Wisconsin’s wide and persistent achievement gap between black and white students continues to be the largest of any state based on results of a test known as the nation’s report card.
The National Assessment of Educational Progress test results released Wednesday show no significant change from statewide results a decade ago.
However, declining scores for the lowest-performing students resulted in Wisconsin again having the widest achievement gap of any state, according to the state Department of Public Instruction.
Nationally, there were declines in performance in three of the four areas tested. Eighth-graders fell behind in reading and math, while fourth-graders dropped in math and showed a slight improvement in reading.
Students across the country made big gains in math in the 1990s and 2000s but have shown little improvement since then. Reading scores have risen a little since the tests began in 1992.
State Superintendent Carolyn Stanford Taylor said in a statement that Wisconsin’s achievement gap is a crisis and closing it is “imperative for our state.”
The National Assessment of Educational Progress, or NAEP, test is given to fourth- and eighth-grade students every two years, assessing them in mathematics and reading.
In the last six times the NAEP tests were administered, Wisconsin has almost always had the widest racial achievement gap in both subjects and across both grade levels.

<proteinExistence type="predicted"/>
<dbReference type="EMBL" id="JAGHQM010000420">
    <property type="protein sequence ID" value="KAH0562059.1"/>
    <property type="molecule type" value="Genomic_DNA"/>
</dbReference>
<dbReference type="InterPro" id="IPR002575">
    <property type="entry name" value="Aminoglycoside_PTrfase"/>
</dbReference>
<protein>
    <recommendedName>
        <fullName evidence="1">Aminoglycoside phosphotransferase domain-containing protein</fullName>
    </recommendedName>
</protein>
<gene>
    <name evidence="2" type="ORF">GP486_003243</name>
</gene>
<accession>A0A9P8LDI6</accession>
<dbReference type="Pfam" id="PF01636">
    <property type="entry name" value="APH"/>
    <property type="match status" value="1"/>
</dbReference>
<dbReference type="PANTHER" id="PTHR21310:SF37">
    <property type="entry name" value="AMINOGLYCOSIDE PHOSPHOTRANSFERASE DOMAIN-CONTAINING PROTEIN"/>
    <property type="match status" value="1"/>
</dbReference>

For the 2019 test, Wisconsin had the biggest gaps in math and reading among all states where data were available. The state also had or was tied for the worst gaps in both grades and in both subjects in 2015 and 2013.
Between 2009 and 2019, there were only three times when other states reported larger gaps in either subject and either grade.
The only other area in the country that consistently posts worse gaps between black and white students is Washington, D.C.
When looking at all students, Wisconsin’s scores were higher than the national averages in both grades and in both subjects.
A little more than a third of Wisconsin fourth-grade students scored proficient or better in reading, while about 38.5% of eighth-grade students scored at that level. On math, 44.8% of fourth-graders and 41.3% of eighth-graders were proficient or better.
The gaps between the percentage of white students and black students in Wisconsin who scored proficient or better on the 2019 tests ranged from a 31-point difference in fourth-grade reading to a 39-point gap in fourth-grade math.
African American students in Wisconsin in both fourth and eighth grades underperformed students nationally.
“We have work ahead to achieve our rigorous expectations,” Stanford Taylor said in a statement.
Nationwide, a little more than a third of eighth-graders are proficient in reading and math. About a third of fourth-graders are proficient in reading, while more than 40% of fourth-graders are proficient in math.
“This country is in a student achievement crisis, and over the past decade it has continued to worsen, especially for our most vulnerable students,” Education Secretary Betsy DeVos said.
The test is administered to a representative sample in each state by the National Center for Education Statistics within the federal Department of Education. About 13,400 Wisconsin students took the NAEP test this spring.
The Associated Press contributed to this report.